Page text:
• Services (e.g., screening, health coaching)
  • Resources (e.g., online assessments, learning modules, training programs)

“Active participation in these offerings results in employees making healthy decisions (e.g., choosing healthy foods, quitting tobacco, exercising regularly, managing stress),” said the CDC. “Engagement also includes employee input and involvement in the design and execution of the wellness program.

Pandemic-Proof Your Corporate Wellness Program

Corporate Wellness Magazine says that with the rise of the COVID-19 pandemic the priority of keeping employees mentally and physically healthy is at the forefront of everyone’s mind.

“That is why so many companies are offering virtual wellness sessions for their employees, either for the first time or more than ever before … but to succeed, the programs need adequate levels of employee buy-in and participation,” writes Anastasia Yecke Gude, Founder & Director at Healing Hands Corporate Wellness.

Looking at best practices during the pandemic, Gude found the following trends:

  • Include employees in decision-making
  • Listen to their feedback
  • Track participation
  • Provide rewards and incentives
  • Determine interest before you decide on an offering
  • Track changes over time in data such as biometric screening
  • Include a variety of offerings
  • Emphasize a culture of health and wellbeing in the company

Tech Continues to Play Big Role in Wellness Programs

Technology Continues to play a key role in wellness programs with the Delta variant prompting some companies to delay their return to office plans and many companies offering a hybrid work model for the future.

According to HR Daily, some of the key roles that technology and virtual programming play in corporate wellness include:

  • Health portals that allow employees to enter health data such as weight, activity, and food choices, as well as virtual sessions with dietitians and other health professionals, will provide accountability and support that used to only be available face-to-face.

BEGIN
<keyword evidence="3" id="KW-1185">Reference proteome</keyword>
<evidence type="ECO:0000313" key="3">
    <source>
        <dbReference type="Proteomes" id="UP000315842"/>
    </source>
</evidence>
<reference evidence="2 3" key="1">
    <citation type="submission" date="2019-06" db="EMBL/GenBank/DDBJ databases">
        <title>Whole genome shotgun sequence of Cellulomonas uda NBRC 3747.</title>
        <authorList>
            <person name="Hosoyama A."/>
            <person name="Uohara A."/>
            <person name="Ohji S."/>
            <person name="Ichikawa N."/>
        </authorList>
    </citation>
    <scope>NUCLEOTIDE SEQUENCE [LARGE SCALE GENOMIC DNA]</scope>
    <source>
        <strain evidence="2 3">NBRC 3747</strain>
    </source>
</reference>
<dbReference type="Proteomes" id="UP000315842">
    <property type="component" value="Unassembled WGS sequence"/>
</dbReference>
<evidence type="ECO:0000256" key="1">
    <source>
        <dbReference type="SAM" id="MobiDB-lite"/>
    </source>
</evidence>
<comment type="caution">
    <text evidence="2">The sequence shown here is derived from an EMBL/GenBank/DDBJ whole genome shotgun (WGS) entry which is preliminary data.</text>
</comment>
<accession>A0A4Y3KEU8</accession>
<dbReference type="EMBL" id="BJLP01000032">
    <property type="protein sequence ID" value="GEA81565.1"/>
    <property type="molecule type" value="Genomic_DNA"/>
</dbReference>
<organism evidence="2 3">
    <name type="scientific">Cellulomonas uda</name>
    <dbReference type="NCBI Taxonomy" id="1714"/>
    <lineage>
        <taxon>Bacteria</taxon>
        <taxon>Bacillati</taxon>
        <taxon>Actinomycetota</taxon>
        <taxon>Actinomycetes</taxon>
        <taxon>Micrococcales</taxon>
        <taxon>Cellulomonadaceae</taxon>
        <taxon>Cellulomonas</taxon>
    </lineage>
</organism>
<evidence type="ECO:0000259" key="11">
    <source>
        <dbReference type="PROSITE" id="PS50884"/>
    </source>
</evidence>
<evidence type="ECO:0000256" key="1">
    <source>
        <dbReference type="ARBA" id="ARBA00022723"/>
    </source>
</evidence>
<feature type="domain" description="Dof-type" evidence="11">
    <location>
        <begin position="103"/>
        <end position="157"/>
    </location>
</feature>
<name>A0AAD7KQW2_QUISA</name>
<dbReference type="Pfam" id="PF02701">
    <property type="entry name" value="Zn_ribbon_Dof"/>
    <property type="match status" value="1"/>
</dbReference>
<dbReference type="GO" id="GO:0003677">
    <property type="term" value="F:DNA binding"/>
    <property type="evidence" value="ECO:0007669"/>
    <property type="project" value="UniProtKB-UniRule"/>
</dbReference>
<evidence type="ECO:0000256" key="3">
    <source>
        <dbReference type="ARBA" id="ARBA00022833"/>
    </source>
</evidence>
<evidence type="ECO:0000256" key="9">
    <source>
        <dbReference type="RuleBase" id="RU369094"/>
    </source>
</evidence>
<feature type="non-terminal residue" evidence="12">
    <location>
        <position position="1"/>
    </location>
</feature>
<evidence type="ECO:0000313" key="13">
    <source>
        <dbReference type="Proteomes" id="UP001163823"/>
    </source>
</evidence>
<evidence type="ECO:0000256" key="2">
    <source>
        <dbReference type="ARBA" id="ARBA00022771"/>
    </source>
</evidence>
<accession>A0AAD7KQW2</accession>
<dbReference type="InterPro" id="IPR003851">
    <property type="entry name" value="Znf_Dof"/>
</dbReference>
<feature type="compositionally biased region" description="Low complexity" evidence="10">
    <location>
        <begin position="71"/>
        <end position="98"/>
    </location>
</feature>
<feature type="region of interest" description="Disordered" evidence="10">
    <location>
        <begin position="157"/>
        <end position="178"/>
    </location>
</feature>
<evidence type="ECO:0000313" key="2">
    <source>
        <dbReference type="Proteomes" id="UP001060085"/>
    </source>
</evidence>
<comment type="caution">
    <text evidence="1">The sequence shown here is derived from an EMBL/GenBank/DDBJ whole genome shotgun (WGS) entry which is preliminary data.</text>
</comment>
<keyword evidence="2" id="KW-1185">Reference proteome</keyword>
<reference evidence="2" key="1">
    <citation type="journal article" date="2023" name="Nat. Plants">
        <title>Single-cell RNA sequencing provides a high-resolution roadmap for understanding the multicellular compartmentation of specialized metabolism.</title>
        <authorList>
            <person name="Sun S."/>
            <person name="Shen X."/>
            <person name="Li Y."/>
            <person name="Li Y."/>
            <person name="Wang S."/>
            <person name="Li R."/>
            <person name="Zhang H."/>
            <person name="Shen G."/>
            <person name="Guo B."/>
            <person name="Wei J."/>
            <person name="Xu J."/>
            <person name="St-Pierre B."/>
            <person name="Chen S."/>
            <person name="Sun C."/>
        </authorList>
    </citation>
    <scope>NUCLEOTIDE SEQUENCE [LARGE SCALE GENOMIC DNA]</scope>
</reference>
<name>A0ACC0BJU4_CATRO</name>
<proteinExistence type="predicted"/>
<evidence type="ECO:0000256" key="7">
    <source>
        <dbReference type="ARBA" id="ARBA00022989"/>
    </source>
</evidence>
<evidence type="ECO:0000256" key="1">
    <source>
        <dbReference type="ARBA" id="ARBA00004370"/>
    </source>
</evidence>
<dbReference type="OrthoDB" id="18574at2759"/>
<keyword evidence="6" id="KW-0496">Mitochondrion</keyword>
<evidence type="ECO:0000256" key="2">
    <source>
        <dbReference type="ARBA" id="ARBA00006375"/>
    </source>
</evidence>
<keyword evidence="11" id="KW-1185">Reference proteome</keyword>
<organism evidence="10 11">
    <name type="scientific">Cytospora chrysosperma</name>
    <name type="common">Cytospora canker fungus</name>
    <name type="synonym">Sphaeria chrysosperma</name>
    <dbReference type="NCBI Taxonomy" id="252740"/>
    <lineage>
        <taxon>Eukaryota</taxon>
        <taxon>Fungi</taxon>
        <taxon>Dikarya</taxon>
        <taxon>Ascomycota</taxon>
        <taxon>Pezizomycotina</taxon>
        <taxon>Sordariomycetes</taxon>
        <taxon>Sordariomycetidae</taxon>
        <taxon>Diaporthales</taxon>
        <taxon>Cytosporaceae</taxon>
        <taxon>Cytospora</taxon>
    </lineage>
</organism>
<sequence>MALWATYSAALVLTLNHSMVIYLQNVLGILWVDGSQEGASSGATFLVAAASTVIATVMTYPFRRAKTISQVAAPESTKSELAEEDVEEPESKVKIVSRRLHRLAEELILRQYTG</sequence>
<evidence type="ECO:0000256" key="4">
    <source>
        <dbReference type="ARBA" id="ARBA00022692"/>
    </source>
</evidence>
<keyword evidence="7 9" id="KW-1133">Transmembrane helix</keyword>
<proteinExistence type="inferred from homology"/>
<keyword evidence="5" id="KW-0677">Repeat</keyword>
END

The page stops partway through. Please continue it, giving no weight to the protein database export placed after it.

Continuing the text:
• Wellness challenges that cultivate communication within teams and allow for socialization, whether they’re in the office or remote, will foster a sense of community while improving the health of employees.
  • Webinars, virtual grocery store tours, exercise classes, and cooking demos are all initiatives that can be used to engage remote employees.
  • Telehealth sessions with dietitians, mental health professionals, or health coaches will ensure that employees have access to support on-site or from home.
  • Virtual initiatives, whether they include wellness coaching to improve fitness or bringing employees together socially, will help employees feel more connected, engaged, and productive.
  • For some companies, the current environment can be an opportunity to address shortfalls with their wellness programs.

“The coronavirus pandemic has revealed gaps in corporate wellness that employers can bridge to improve employee health and wellness. With many workers working remotely and struggling with the economic and mental toll of the pandemic, employers will pivot wellness programs to empower them to better cope with the health crisis and reduce their health risks amid the pandemic and beyond,” wrote Corporate Wellness Magazine in an editorial.

Benefits of a Well-Run Corporate Wellness Program

The advantage of executing a well-run corporate wellness program can be an engaged workforce.

On average, engaged companies enjoy 3.9 times the growth rate of companies whose employees feel actively disengaged at work, according to Gallup.

No matter what size your company is, you and your employees can benefit from a wellness program with:

  • Fewer Sick Days
  • Improved Mental Health
  • Better Company Culture
  • Promoting Inclusiveness
  • Lower Insurance Premiums

Contact Employer Flexible today to find out how our stress-free HR and employee benefits solutions can help your company seamlessly navigate the way through The Great Resignation.